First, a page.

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Old 10-12-2011, 05:09 PM  
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Originally Posted by YelloJeep View Post
You didn't mention who owns this land. In the scenario you mentioned, with the grazing land, the best option I see is to divide this so called "common grazing land" equally and be done. Later, if one of the herders utilizes his land better and keeps a good balance in the grassand cattle, and as a result does better than the others... Let's say one of the others doesn't and one of his cows dies. I think that it should be fine for the one with "more success" and the one with the dead cow to trade some land for another cow... So, over time, if some manage poorly then maybe eventually one will have most or all of the land and the others have dead cows.

What then??? You going to divide it "evenly" AGAIN??
Your solution is a form of government. It might be the best solution to the most common illustration of the Tragedy of the Commons. It works great, for land or anything else that can be divided. Instead of leaving it all as public land, privatize it - split it up into portions that benefit just one person. Solve the tragedy of the commons by eliminating "The commons".

But the analogy I made was that the working class is the commons, and employers are the herders. That makes labor to be the fattening of the cows, wages to be fertilizer and irrigation purchased by the herder. The labor the worker provides to the employer enriches one employer, just like a fattened cow enriches one herdsman. The wages paid to an employee are akin to a herdsman paying to irrigate the commons; they are costs that will benefit all the herdsmen equally, but that he must pay individually.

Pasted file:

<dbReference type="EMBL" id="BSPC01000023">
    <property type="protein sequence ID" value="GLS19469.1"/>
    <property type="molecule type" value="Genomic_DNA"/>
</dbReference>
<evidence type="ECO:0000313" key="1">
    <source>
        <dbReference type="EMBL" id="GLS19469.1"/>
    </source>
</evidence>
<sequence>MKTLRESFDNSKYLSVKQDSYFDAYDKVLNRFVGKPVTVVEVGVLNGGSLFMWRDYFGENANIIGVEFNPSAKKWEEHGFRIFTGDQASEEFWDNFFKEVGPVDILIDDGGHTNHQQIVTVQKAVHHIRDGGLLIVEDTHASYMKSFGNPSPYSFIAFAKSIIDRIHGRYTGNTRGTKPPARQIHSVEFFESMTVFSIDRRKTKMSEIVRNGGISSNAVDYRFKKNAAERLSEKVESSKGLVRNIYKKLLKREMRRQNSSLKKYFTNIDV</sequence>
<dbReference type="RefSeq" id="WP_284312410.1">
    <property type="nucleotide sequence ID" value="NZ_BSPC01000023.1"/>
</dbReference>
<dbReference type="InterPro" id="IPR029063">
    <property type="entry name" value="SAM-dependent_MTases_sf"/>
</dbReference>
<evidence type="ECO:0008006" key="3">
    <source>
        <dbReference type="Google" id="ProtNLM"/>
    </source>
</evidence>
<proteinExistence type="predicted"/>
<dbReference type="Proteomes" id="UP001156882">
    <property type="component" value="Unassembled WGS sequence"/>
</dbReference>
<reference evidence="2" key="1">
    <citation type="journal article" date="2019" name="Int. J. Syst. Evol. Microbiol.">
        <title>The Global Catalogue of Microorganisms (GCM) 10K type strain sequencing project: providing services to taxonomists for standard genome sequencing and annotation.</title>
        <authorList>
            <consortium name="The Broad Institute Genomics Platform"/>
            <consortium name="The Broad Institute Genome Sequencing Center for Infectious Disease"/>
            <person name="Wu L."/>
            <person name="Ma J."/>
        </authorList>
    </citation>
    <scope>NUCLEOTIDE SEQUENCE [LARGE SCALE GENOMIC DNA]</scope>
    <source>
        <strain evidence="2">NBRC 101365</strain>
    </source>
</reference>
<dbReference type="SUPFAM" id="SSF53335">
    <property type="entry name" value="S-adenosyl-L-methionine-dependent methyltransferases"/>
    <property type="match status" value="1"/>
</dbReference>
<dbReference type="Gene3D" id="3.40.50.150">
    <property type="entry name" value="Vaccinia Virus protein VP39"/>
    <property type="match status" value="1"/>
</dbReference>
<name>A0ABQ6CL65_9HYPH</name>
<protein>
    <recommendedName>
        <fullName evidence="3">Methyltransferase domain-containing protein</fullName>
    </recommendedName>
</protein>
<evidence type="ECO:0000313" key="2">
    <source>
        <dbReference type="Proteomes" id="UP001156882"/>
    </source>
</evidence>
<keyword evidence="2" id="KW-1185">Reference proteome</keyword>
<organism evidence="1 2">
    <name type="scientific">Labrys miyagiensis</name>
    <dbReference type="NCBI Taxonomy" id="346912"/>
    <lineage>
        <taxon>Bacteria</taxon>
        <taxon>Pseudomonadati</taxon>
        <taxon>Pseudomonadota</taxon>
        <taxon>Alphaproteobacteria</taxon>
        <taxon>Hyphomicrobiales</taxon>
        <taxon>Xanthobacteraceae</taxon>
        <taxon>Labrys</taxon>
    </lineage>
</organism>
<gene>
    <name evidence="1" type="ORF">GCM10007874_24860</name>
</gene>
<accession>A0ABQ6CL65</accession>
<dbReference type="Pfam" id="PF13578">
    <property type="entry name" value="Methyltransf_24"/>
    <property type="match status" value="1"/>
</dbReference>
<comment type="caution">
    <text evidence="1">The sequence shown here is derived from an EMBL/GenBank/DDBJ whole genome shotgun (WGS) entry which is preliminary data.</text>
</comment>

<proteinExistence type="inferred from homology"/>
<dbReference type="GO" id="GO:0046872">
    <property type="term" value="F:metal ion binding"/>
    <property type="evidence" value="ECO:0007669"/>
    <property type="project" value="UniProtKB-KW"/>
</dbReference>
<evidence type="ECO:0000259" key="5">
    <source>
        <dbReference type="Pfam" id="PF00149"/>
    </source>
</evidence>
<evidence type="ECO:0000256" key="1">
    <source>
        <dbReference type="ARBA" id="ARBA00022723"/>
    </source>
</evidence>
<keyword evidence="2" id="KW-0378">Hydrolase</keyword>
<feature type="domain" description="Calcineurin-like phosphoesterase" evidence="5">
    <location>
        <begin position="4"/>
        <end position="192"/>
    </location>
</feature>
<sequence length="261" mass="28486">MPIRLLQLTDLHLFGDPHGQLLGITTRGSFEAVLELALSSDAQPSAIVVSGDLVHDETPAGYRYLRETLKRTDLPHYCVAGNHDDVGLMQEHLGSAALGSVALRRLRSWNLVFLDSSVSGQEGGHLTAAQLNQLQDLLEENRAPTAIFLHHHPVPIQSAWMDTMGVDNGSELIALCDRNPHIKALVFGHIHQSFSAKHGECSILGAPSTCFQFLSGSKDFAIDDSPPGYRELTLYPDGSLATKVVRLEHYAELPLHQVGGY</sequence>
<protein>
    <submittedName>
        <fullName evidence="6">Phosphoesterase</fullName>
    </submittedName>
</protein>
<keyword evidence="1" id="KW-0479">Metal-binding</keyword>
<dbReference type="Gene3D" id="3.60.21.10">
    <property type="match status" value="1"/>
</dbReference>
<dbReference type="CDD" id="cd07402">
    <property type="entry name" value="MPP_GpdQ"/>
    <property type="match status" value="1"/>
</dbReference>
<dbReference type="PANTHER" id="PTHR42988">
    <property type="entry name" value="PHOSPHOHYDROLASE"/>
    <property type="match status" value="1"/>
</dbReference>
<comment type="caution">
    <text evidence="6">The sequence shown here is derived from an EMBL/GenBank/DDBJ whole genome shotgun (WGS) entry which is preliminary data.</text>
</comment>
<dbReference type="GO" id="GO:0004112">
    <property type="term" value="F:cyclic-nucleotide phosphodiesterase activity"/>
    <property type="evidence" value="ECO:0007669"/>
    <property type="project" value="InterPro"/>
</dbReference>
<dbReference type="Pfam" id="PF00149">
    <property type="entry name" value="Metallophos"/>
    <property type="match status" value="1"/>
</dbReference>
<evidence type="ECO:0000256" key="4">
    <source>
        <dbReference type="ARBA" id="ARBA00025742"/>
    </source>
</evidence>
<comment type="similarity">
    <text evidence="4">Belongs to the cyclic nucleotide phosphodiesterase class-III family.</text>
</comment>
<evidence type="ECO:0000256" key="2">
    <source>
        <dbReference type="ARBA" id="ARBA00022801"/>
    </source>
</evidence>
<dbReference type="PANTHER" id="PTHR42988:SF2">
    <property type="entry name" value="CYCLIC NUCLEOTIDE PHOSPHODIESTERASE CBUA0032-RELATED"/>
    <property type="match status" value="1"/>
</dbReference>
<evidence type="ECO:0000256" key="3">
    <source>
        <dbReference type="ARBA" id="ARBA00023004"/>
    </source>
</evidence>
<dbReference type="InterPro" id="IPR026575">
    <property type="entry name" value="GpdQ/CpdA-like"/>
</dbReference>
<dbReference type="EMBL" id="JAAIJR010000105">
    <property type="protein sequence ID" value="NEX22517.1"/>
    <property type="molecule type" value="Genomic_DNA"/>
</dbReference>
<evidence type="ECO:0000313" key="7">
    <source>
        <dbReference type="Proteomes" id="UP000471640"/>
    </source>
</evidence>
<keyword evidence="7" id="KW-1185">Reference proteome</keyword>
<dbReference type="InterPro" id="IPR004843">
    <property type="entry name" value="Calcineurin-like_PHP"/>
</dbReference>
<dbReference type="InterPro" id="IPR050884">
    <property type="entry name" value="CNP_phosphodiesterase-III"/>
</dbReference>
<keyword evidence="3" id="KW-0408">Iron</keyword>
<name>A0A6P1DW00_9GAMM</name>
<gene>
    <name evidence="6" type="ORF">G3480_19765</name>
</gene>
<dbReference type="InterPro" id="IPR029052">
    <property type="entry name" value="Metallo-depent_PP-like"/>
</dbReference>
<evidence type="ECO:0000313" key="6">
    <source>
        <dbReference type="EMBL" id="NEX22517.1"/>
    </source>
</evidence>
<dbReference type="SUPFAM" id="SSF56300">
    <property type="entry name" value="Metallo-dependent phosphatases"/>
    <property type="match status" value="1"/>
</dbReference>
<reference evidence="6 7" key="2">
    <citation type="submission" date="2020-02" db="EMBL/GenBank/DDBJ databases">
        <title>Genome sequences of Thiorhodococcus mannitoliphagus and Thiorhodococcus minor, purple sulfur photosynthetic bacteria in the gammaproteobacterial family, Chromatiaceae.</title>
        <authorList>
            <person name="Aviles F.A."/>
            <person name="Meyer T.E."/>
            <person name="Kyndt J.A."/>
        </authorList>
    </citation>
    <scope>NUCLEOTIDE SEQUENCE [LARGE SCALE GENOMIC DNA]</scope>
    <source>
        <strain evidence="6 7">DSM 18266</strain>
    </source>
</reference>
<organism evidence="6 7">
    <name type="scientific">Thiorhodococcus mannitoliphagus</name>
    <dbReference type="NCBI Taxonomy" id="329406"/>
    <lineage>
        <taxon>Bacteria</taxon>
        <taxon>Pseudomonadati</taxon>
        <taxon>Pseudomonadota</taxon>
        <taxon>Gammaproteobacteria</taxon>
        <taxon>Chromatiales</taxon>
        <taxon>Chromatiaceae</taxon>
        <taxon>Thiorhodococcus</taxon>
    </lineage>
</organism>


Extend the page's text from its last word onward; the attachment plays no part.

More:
Each employer has the same motivation: reduce wages, increase the price of goods. Any employer who increases wages increases the sales revenue of every employer at his own expense.

Applying your "privatize the land" solution, each employer would have exclusive control over and responsibility to his employees. The solution you suggest for land would be called "slavery" if applied to people. A neighboring herder trespassing on your land would be akin to theft; so too would it be theft for a neighboring employer to hire your worker. Obviously, slavery isn't a viable option; obviously the solution for the land can't be applied to the worker; obviously you're not actually advocating slavery. What solutions CAN we work out?

The minimum wage solution doesn't work as it eliminates competitive forces, destroys capitalism, drives inflation... It wasn't an altogether bad idea, but it clearly doesn't work the way it is intended. Same with "living wage", which is generally used as a fancy term for "minimum wage". These solutions don't work because they attempt to define the bottom without defining any other point.